…And I can honestly say that it’s every bit as bad as the picture above indicates.
No way in hell can I believe that professionals were involved in this on any level. Writing, production, direction, acting, tech credits, it’s all mierdas, as in shit.
Creators-writers-producers Jason Winer, Josh Gad, and Jon Lovett should be dismembered and their spirits banished to the lowest circle of hell, to watch the pilot of this atrocity continuously for all eternity. As for everybody else involved – get out while you can! Get new gigs! Any new gigs!
The new comedy from Josh Gad, Jon Lovett, and Jason Winer is a cross between New Girl, Modern Family, and the Obamas. You know, if they were white and had a reality show or something.
Josh Gad stars as Skip, the eldest son to President Dale Gilcrhist, played by Bill Pullman. Skip is a quack. He’s clumsy, not all there, and is in his seventh year of college. Very Van Wilder-esque, yes, but Skip doesn’t resemble any of those suave characteristics outside of tenure post-high school.
Jenna Elfman stars as Emily Nash-Gilchrist, the first lady. She’s very chic, well mannered, and could easily be on one of those World War II posters campaigning for woman’s rights. She’s also the “evil” stepmother to the four children. Yes, Mr. President was a busy bunny pre trophy wife.
Becca, Marigold, and Xander are the other children. Becca is in her late teens. The good one of the bunch. Diligent, hard working, and always on her toes; some might call her a suck up or a brownnoser. That reputation goes down the crapper when she finds out she’s pregnant. Guess she’s a real kid after all.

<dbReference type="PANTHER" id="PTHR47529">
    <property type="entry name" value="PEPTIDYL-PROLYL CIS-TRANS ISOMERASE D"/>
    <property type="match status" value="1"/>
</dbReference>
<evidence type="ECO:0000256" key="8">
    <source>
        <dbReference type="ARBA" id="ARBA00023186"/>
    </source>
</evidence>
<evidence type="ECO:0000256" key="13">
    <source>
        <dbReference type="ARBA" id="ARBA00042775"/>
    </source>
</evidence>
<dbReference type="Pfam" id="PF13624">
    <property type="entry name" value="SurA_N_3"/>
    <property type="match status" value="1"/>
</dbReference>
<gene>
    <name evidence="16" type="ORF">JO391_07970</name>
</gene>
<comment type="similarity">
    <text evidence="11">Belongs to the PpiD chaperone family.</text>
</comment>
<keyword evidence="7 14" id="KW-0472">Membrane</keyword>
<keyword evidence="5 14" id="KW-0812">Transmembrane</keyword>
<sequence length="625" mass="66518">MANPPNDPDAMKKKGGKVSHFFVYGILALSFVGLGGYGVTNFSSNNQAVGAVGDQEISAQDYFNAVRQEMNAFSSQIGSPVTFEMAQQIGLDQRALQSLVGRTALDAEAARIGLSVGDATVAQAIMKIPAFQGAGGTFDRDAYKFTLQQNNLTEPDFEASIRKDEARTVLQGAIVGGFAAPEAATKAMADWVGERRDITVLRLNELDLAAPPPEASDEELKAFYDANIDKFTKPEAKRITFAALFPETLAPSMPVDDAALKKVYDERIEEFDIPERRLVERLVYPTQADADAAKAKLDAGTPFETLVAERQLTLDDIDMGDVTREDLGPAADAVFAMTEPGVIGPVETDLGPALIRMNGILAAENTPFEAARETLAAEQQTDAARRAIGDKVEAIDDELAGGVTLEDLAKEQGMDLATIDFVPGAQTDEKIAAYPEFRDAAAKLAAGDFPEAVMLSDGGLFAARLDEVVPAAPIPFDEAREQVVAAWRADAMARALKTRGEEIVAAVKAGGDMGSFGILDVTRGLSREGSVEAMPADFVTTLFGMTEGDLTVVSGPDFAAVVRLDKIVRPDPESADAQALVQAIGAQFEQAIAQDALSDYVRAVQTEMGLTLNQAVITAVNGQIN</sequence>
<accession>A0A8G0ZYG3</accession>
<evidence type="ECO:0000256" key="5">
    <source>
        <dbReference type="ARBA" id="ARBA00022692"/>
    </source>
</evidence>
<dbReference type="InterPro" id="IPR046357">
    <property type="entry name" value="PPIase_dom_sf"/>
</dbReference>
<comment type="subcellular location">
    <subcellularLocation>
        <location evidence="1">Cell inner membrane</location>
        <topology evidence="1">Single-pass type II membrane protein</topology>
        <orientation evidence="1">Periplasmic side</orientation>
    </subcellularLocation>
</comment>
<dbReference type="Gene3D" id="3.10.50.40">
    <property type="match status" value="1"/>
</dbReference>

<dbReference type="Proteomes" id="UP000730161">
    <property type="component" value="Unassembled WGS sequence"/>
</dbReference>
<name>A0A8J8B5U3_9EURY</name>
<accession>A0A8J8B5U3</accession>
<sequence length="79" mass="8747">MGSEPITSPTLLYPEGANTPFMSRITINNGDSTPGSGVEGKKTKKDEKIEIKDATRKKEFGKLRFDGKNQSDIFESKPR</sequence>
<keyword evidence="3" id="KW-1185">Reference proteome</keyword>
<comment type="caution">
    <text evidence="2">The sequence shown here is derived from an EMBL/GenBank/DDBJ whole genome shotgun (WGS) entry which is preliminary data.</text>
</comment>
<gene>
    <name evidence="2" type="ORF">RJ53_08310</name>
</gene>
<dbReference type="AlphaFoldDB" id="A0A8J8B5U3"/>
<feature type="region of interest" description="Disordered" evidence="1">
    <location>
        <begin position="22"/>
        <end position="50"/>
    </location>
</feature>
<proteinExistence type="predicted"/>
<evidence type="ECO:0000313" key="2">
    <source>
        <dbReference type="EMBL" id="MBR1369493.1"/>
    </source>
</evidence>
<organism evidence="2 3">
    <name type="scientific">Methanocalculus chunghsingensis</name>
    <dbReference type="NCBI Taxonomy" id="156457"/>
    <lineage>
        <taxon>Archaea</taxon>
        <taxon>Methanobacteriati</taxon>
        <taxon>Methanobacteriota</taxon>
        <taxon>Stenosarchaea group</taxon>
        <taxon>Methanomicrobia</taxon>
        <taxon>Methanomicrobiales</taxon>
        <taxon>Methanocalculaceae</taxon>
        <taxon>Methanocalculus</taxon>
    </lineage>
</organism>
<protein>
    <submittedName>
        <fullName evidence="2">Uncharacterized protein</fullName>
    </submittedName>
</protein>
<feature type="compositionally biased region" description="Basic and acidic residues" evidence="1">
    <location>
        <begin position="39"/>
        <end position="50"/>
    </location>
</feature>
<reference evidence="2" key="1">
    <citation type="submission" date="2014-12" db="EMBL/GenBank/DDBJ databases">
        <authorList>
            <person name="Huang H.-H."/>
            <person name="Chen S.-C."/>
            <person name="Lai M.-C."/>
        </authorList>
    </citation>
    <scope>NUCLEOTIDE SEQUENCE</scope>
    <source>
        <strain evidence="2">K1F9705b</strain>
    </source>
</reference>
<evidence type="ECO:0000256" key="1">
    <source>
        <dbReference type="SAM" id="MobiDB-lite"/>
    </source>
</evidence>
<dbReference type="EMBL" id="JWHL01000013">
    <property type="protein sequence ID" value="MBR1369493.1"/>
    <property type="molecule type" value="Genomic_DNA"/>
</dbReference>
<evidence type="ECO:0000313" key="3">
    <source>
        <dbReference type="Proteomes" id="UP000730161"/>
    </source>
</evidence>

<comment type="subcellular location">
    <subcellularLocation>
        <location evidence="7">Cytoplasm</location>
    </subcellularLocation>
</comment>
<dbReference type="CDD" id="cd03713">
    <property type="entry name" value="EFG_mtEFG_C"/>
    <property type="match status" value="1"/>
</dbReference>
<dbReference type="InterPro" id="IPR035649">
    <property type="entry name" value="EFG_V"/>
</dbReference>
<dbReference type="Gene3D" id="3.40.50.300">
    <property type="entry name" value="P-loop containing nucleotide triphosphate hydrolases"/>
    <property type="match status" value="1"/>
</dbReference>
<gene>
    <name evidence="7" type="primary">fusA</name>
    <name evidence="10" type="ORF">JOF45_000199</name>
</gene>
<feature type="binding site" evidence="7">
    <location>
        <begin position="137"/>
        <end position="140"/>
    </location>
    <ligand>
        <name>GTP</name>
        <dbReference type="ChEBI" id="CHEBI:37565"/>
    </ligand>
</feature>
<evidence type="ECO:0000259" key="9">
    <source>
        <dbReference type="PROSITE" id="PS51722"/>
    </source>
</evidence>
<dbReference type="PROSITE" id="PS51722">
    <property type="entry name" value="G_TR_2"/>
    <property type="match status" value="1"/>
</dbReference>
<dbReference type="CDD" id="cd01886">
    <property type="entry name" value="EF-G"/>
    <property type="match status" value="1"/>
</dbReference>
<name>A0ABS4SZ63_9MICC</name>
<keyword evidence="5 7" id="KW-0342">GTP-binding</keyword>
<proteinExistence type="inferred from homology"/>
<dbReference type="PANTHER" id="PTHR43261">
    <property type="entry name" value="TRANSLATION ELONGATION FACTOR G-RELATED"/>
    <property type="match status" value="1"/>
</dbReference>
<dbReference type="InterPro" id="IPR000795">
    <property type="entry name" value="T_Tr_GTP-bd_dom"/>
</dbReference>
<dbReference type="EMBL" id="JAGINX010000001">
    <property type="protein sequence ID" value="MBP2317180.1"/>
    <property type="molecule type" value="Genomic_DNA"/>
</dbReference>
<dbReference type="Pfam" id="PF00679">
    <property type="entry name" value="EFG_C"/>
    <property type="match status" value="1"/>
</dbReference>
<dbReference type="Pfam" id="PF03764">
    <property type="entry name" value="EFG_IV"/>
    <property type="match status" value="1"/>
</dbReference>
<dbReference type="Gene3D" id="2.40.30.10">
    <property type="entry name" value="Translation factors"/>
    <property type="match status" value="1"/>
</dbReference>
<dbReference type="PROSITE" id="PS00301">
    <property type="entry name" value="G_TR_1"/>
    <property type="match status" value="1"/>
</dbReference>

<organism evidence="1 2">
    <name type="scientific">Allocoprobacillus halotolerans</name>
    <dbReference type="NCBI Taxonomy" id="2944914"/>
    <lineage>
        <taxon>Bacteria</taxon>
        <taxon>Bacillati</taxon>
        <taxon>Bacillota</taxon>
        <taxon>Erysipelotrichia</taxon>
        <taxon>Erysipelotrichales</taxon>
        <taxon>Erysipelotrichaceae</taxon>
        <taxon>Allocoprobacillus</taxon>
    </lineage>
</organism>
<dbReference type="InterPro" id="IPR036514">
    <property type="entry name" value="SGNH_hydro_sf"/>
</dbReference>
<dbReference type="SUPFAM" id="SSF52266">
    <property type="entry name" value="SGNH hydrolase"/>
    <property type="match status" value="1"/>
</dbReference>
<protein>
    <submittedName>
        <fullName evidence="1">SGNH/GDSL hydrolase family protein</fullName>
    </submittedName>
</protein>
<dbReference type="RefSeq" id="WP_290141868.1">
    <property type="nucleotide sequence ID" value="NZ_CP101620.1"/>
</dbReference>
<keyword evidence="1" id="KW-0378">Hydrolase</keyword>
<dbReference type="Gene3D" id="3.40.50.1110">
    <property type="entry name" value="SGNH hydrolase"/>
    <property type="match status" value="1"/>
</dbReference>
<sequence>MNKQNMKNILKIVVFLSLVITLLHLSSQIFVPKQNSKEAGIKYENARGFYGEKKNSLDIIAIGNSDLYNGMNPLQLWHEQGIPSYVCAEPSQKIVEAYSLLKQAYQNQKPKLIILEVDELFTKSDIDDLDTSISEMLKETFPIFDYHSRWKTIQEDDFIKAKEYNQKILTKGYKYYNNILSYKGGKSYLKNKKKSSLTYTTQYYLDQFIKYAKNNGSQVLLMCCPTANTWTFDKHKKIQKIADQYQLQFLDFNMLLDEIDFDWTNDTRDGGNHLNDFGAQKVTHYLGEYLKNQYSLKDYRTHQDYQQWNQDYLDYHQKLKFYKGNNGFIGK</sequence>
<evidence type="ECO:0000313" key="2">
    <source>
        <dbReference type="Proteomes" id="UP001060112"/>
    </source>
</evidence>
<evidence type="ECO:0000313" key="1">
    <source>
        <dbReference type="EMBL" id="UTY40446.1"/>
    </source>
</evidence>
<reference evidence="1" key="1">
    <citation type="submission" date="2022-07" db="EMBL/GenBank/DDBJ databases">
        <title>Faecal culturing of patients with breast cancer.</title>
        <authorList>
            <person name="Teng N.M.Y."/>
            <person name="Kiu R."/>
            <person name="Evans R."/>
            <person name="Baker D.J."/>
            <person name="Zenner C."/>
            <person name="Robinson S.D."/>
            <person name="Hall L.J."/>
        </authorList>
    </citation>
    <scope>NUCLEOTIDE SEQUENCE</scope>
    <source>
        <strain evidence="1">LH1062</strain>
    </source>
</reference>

Marigold and Xander are the youngest. Marigold is hitting puberty, while Zander is a few years younger. They don’t actually say in the show, but it’s a reasonable guess. Later, we find out they have a crush on the same person. Have fun with that one.
Much of the episode centers on Skip’s attempts at getting daddy’s attention. But he’s too busy with trying to close a national trade with some Latin American countries. Skip inadvertently intervenes, and for it to be comedic, he would have to blow things up rather awesomely. Or get drunk on tequila. That’s not stereotypical or anything.
Emily works on trying to connect with her stepchildren, first with Becca, and then with Marigold and Zander. Like most stepparents with their stepchildren, it doesn’t always go as planned.
I have to say; I was pleasantly surprised by this show. I didn’t really know what to expect, honestly. Pullman has been president before (Independence Day with Will Smith) but wasn’t really comedic. Elfman is a hilarious woman, but her shows don’t always hit, unfortunately. Gad is someone I’d never heard of until recently, and yet, he somehow got his own show on a national network. Clearly, we’re all doing something wrong, and he’s doing something right. The writing is quirky enough to entertain; childish enough to be delightful, and still sophisticated enough for the parental units to enjoy and have something to talk with their kids about.
Putting it on Thursdays is a bold statement by NBC. I’ll be watching. And hopefully others will follow.
What? You didn’t know he was a writer? Hey, he wrote some of Obama’s funniest speeches. Well, the funny lines anyway.
TV Pilot Preview: NBC’s ‘1600 Penn’ by Diane Gordon
The Obamas have made life in the White House a subject of interest again and 1600 Penn is poised to capitalize on that popularity. The Hollywood Reporter screened the pilot of 1600 Penn, written by executive producers Josh Gad, former presidential speechwriter Jon Lovett and Emmy-winning director Jason Winer (Modern Family) and has five things to know about the upcoming NBC single-camera comedy series that shows how being the Commander in Chief can clash with being the head of the household.